This model measures 6cm long, giving a scale of roughly 1:9 (1:15 using the length of 91cm). The Starry Flounder is in a flat pose—kind of boring, but as it is one that does not have a base, there was not much else that they could really do (unlike the Colorata halibut, which has a base and is in an undulating pose). Starting with the bottom, this fish is clearly a full grown adult, with no colour (it fades away after they transform) except some pink washes highlighting the sculpting around the head and lateral line. The muscle tissue is visible as white chevrons on the slightly darker-white background. The only 'ventral' fin, the left pectoral, is sculpted as an impression on the body, painted grey and white. The 'top' surface is far more colorful, of course. Like many flatfish, the Starry Flounder can be quite variable in its patterns, so they appear to have gone all out! The body is a mixture of dark brown and olive-green, with numerous white markings along each edge (the original dorsal and ventral surface). On either side of the lateral line are a series of white circles from the gills to the base of the tail fin. The pelvic and 'dorsal' pectoral fins are a translucent orange. The dorsal and anal fin, as well as the tail fin, are also dark orange, with thick black bars along them. Yujin did a really good job with this, as these markings on the fins are (apparently) a reliable species identifier. The eyes, of course, are well done--big a bulbous, and placed very assymetrically, with the 'travelling' eye near the original 'top' of the head, as it should be. When it comes to other Starry Flounder figures, I can't find any; even among other flatfish there do not appear to be a lot of them. I mentioned the Colorata one (from the Saltwater Fishes box), and there is a Kaiyodo 'food fish' set with a different flounder (it might be a Starry, but I couldn't definitively find its species). There are also strap and magnet figures from Yujin, which may be the same figure as the Freshwater Fishes one, but I don't know for sure (the eel, for example, is completely different but not as good).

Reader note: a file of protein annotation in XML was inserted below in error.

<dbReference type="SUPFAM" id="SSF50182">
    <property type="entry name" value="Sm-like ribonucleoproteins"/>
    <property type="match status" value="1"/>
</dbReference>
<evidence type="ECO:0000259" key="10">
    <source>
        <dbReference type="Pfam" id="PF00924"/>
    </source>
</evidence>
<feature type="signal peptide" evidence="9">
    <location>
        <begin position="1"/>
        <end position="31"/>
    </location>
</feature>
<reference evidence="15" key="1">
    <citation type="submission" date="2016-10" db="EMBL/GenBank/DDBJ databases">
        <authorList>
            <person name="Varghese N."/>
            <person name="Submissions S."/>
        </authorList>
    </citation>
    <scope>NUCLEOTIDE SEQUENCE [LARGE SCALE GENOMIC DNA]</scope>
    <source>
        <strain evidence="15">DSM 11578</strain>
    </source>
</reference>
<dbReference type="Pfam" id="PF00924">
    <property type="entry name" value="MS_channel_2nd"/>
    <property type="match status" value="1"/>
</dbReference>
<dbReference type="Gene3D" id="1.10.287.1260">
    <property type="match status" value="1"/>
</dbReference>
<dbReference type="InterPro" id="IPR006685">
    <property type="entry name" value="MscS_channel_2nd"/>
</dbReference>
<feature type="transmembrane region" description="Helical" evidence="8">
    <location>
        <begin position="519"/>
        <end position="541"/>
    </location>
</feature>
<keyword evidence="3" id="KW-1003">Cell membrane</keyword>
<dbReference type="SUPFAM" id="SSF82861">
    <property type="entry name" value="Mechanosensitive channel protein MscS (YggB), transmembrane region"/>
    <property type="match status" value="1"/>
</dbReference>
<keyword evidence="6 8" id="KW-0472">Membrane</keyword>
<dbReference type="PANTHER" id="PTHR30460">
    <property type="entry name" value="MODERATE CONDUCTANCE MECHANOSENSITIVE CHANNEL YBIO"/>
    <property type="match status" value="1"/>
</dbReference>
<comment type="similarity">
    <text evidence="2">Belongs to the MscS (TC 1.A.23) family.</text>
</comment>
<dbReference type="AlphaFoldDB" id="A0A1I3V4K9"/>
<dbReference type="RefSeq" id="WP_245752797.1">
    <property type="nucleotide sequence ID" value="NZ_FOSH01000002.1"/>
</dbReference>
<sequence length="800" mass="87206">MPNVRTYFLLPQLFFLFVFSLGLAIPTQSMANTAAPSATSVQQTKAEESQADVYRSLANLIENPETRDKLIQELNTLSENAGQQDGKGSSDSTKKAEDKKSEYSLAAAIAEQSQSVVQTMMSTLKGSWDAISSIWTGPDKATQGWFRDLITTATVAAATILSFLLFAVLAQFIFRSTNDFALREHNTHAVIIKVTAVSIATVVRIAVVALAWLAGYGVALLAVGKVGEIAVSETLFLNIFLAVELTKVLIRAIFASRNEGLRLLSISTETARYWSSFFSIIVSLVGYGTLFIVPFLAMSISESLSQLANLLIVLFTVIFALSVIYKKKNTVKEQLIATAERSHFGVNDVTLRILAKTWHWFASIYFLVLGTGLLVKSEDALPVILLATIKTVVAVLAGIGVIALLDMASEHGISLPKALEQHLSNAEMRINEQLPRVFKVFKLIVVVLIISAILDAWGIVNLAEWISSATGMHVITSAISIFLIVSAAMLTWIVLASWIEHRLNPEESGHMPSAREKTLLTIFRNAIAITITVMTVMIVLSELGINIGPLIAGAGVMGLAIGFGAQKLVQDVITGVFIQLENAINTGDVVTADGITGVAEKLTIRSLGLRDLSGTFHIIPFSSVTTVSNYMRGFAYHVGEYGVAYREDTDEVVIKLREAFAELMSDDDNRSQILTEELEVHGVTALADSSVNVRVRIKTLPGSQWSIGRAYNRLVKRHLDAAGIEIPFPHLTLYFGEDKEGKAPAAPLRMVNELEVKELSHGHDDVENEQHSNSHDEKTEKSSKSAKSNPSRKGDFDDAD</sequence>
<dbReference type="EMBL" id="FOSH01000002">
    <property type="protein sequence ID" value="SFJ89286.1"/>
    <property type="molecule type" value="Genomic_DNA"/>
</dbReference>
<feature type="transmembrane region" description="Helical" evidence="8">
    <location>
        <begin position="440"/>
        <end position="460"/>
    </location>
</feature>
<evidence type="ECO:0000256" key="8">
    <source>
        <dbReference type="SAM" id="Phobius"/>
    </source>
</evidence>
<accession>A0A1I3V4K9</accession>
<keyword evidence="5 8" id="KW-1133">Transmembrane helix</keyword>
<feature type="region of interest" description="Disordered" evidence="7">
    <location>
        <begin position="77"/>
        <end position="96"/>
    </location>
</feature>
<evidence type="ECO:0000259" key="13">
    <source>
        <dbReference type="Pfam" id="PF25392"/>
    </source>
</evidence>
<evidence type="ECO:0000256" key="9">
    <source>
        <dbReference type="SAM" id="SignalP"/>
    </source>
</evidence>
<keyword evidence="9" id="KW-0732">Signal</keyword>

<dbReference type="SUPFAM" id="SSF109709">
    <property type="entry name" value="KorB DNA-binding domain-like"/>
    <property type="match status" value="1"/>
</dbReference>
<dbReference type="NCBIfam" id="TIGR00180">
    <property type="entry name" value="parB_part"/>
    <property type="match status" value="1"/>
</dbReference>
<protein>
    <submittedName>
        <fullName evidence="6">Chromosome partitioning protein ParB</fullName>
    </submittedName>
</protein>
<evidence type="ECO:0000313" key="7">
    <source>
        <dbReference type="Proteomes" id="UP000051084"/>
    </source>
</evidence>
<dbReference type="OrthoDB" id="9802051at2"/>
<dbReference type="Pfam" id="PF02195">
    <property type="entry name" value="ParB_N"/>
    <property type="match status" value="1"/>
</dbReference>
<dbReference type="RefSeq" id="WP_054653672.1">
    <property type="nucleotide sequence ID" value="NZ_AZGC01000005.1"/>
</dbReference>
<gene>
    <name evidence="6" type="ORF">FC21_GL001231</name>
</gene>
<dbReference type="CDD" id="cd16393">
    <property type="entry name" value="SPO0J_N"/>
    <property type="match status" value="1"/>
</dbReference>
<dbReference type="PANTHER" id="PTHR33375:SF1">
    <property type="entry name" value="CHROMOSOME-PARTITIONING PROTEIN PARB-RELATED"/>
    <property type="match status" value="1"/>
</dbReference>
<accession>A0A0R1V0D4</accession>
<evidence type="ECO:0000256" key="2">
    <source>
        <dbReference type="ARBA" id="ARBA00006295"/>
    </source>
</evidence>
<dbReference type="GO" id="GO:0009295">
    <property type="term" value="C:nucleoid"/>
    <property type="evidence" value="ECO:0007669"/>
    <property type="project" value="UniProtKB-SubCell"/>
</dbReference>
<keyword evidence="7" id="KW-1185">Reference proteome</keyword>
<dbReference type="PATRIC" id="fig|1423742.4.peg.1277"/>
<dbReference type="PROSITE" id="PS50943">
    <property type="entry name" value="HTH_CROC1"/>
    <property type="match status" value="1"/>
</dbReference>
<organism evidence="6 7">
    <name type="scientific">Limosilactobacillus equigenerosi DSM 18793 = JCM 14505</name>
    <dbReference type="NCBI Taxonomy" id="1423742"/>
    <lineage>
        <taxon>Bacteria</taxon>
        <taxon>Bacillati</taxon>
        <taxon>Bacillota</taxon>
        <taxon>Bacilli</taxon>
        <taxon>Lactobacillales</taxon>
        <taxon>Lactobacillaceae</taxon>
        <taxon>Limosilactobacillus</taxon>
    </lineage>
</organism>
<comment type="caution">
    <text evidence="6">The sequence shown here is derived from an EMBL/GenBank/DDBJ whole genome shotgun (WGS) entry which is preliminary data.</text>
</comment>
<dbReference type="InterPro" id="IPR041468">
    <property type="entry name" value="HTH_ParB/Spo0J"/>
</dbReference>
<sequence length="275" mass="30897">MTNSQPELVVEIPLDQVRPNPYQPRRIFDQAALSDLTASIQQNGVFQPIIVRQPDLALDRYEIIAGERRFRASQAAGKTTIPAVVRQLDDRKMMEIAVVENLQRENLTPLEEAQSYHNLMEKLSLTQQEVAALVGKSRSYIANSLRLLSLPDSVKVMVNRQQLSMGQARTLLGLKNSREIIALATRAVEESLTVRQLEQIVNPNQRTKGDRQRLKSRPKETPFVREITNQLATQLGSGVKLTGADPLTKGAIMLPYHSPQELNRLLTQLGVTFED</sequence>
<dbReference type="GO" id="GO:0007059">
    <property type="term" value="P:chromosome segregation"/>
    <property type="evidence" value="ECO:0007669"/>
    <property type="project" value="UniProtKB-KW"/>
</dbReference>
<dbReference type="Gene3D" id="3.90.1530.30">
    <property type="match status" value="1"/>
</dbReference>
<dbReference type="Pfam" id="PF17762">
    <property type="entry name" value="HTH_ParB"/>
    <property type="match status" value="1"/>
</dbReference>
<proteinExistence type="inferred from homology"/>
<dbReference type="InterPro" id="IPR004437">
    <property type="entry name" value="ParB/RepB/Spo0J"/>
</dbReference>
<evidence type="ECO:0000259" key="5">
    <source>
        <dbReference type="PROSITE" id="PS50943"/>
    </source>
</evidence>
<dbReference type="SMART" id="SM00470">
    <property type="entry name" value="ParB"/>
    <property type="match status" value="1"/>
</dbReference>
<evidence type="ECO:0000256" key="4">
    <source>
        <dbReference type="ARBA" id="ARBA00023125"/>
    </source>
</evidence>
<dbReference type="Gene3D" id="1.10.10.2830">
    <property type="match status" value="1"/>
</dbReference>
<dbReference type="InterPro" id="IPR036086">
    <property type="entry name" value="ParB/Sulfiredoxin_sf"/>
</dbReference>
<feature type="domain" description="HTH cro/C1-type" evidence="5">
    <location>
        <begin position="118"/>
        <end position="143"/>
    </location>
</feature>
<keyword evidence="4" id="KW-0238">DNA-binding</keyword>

I refer to this one as the bowhunting tournament pose--a hole in it, tossed on its back...but it's easy to see the detail that Yujin puts into every side of the models (and can often see the numbers in the photos).

For those not familiar, the Yujin Freshwater fishes were released as two series of fish, for a total of 32 fish figures. This number includes at least 3 secret figures (whose numbers remain in sequence--all figures are marked somewhere with the number) but does not incorporate a number of re-issues and repaints; there was at least one complete reissue (from which mine all come so far). The original releases, from what I can find, had yellow papers; the second release used light blue for the Series I and black for Series II. The entire set, with all variants and secrets, is actually available as a boxed set on YAJ (for around $300!), but individual figures can be found there or even on eBay for a variety of prices (the secrets & specials are of course the most expensive). Myself, there are still two or three species I don't have, but I haven't put a lot of effort into changing that...